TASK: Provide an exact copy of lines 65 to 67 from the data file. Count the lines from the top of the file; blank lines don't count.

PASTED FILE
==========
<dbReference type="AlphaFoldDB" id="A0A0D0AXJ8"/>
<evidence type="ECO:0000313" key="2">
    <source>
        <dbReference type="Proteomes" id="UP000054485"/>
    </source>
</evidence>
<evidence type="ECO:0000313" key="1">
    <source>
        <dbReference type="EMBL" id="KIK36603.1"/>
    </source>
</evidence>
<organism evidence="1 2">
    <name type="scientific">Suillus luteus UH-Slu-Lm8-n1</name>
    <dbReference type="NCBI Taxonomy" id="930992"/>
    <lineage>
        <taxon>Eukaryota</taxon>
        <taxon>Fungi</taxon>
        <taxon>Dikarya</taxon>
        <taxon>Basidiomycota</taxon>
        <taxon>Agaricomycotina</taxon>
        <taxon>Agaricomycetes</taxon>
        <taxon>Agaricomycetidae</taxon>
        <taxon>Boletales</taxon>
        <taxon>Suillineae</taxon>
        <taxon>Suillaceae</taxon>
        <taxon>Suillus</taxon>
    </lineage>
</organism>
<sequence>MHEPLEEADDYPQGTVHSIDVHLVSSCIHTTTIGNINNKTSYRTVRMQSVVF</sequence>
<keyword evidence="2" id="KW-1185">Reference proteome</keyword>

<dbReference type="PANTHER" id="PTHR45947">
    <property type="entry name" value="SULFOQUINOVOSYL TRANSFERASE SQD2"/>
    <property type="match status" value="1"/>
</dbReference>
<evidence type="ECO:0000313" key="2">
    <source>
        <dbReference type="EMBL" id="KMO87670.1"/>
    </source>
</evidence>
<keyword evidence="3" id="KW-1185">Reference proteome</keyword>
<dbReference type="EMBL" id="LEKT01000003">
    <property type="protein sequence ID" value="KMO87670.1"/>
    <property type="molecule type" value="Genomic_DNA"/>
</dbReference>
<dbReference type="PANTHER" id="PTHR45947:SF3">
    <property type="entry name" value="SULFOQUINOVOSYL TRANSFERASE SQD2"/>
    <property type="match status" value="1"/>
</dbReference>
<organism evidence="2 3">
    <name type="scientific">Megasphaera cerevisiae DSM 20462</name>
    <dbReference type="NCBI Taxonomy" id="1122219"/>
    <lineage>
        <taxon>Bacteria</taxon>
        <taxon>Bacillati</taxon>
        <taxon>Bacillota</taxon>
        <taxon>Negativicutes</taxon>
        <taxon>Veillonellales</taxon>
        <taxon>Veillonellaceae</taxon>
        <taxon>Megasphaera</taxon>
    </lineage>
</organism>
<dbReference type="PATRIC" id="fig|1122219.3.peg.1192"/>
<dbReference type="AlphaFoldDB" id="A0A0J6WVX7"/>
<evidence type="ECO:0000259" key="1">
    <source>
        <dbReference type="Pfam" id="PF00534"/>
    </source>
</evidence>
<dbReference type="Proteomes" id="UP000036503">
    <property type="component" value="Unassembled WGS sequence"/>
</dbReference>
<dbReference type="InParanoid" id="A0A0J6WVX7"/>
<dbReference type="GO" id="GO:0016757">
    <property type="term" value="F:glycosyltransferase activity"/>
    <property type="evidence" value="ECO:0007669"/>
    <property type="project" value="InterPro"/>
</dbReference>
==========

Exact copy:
    <source>
        <dbReference type="Pfam" id="PF00534"/>
    </source>